LONDON — Had the Champions League semifinals been stage managed, no one could have done a better job.
There are valid arguments why each of the four teams can reach the final, and given the closeness of the first leg games, the only confident prediction is that one English team will be playing in Rome on May 27.
Manchester United beat Arsenal 1-0 on Wednesday, and had the home team taken just half the chances it created, the second leg would be academic.
But a heroic display by Arsenal goalkeeper Manuel Almunia kept the scoreline down, and while no manager is ever happy in defeat, a relieved Arsene Wenger was celebrating the Gunners’ loss like a moral victory.
United let Arsenal off the hook and may pay for their profligacy.
Wenger said: “It’s advantage to United, but I think we will do it next week. They didn’t score a second goal and it’s up to us to make sure they have regrets now.”
Other factors are in Arsenal’s favor.
United cannot afford to relax in its quest to retain its Premier League crown, while Arsenal is virtually assured of fourth place and has a less demanding match against safe-from-relegation Portsmouth.
“Arsenal could play Arsene Wenger at center-forward and (coach) Pat Rice at right-back,” said Ferguson, and the vision of the Frenchman running out at Fratton Park is priceless.
“It won’t matter to Arsenal, but we have to put a team out at Middlesbrough who are fighting for their Premier League lives.”
Robin van Persie should also be fit for Arsenal and his pace and firepower will be crucial for the Gunners.
On the other hand, Rio Ferdinand’s rib injury may keep the United defender out of the game at Emirates Stadium — which is a big loss.
Wenger’s young team — he always seems to be building for the future — was overawed, over-run and in fact over-everythinged at Old Trafford, but it somehow hung in there to keep the tie alive.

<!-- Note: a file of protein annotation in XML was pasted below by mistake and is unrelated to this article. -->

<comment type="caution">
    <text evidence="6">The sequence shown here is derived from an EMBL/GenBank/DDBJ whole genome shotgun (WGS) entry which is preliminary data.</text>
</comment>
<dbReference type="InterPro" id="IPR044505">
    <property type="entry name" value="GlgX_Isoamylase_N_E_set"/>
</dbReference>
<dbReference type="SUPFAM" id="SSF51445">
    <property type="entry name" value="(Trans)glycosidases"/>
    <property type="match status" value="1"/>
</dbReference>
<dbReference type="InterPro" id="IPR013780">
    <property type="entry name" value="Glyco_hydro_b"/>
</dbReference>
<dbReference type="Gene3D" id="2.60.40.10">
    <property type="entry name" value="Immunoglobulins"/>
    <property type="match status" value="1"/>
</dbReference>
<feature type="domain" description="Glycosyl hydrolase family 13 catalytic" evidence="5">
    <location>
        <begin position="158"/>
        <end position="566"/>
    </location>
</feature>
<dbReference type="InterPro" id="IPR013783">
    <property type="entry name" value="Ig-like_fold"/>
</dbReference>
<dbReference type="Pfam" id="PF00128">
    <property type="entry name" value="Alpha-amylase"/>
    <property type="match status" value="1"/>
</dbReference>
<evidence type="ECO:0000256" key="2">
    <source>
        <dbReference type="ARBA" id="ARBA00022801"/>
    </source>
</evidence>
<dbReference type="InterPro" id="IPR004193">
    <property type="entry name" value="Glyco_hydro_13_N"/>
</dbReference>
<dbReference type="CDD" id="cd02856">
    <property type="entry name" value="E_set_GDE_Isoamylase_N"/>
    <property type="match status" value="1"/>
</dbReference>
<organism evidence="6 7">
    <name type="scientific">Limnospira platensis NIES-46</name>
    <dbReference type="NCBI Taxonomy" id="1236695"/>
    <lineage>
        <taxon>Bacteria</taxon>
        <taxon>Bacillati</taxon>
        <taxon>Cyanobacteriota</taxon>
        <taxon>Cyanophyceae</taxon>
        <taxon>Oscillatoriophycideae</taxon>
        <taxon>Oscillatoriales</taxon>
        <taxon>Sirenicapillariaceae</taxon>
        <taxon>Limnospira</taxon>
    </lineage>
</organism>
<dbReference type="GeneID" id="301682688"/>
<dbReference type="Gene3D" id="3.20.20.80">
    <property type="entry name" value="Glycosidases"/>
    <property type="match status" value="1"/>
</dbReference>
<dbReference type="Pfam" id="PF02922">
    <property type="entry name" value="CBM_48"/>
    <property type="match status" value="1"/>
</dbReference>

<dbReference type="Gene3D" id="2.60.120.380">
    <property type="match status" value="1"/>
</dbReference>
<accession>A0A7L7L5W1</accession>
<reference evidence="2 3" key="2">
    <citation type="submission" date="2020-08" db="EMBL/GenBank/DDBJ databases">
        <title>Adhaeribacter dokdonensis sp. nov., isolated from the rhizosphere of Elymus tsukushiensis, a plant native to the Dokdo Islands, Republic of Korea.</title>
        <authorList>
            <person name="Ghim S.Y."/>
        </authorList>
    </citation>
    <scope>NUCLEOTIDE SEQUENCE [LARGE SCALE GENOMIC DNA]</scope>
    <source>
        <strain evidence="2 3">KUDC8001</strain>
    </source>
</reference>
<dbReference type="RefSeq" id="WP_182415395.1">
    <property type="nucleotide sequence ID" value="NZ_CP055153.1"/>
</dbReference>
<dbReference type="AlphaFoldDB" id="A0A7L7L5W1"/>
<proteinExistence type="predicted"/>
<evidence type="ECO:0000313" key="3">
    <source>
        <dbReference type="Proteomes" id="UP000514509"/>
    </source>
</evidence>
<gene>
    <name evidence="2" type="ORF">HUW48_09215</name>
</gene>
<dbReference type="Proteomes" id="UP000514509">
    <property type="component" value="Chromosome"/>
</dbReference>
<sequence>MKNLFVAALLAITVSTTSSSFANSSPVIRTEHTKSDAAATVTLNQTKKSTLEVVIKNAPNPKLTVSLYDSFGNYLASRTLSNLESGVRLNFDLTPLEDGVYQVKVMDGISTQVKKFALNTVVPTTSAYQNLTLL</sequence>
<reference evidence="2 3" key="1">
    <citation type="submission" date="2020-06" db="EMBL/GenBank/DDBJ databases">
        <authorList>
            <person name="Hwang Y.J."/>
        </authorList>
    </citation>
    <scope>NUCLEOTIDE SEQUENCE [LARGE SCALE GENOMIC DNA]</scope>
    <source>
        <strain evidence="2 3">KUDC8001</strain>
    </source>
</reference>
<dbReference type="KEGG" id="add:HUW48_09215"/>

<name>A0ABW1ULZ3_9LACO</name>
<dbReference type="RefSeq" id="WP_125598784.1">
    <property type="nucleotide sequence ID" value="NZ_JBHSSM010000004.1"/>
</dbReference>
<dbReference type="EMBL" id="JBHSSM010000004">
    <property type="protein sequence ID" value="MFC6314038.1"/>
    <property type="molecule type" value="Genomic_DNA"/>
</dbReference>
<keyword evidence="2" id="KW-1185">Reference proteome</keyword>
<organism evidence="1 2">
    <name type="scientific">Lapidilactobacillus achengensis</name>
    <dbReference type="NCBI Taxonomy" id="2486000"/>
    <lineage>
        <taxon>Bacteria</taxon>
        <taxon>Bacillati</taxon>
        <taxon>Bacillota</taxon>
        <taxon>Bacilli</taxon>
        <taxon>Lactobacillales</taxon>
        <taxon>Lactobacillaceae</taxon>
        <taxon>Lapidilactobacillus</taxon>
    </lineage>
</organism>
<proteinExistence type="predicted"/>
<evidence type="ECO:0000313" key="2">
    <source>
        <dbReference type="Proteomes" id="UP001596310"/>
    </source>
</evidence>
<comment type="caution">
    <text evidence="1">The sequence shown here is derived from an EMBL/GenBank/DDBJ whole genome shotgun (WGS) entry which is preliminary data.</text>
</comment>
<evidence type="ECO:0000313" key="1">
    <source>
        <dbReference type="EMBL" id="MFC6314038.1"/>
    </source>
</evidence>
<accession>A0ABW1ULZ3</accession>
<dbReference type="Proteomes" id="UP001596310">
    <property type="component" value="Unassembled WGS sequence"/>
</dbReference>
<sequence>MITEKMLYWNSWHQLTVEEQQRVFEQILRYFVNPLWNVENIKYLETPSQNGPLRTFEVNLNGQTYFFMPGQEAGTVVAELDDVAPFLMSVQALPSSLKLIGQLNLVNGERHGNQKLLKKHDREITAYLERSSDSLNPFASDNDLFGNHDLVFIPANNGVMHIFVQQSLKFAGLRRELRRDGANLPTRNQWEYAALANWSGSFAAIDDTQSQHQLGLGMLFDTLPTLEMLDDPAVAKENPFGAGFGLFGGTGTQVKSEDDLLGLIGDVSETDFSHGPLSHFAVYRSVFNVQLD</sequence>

Also very much alive is the second leg between Chelsea and Barcelona on Wednesday, though many would have experienced terminal boredom after the numbing tedium of the 0-0 stalemate in the Catalan capital.
Chelsea parked the bus at Nou Camp and Buus, sorry, Guus Hiddink was hailed as a tactical genius when the Blues became the first side in 51 games to shut out Barca.
When Jose Mourinho was similarly pragmatic, it cost him his job.
Of course it would have been footballing suicide to go gung-ho against a team that has been scoring goals for fun this season.
If Chelsea can keep Lionel Messi, Samuel Eto’o and Thierry Henry (not to mention Xavi and Andres Iniesta) quiet for a second time, it will deserve its place in the final.
Hiddink’s fellow Dutchman and Barca legend Johan Cruyff was scathing about Chelsea’s approach at Nou Camp, calling it “two-man tactics” comprising goalkeeper Petr Cech launching the ball upfield to Didier Drogba.
Cruyff said: “I expect Chelsea will pump hundreds of balls toward Victor Valdes’ goal at Stamford Bridge. Hiddink had no bigger obsession than to avoid what happened to Bayern Munich in the quarterfinals, when they lost 4-0 at Nou Camp.”
In that respect it was mission accomplished, with Barca further unhappy about what it saw as Chelsea’s strong-arm approach.
Chelsea’s dilemma is how to play in the second leg — it needs to win, while a scoreless draw will see Barca through.
Do the Blues go for Barca’s jugular from the kickoff and risk being caught on the counterattack or be more patient which could help the multitalented Catalan side take a grip on the game?
NEWCASTLE UNITED prides itself on being a big club, which it is.
Well, it is a big spender and a big underachiever, which has a big chance of being relegated from the Premier League in a few weeks.
It was 1927 when Newcastle last won the title. Its last F.A. Cup victory was in 1955.
Oh, its last ever piece of silverware — the Fairs Cup — was lifted in 1969.
Any Newcastle fans under the age of 40 have never known the joy of seeing the club win anything (41-year-olds probably have a very sketchy memory of the Fairs Cup triumph).
Since then Newcastle has had a succession of generally poor managers, the notable exception being Sir Bobby Robson, who led the Magpies into the Champions League and yes . . . he was sacked.
It can be a heated discussion on Tyneside — whether Newcastle’s managers have been worse than the men who have run, excuse me, tried to run, the club.
Newcastle is 18th in the Premier League and is staring relegation in the face.
Christopher Davies covers the Premier League for the London Daily Telegraph.
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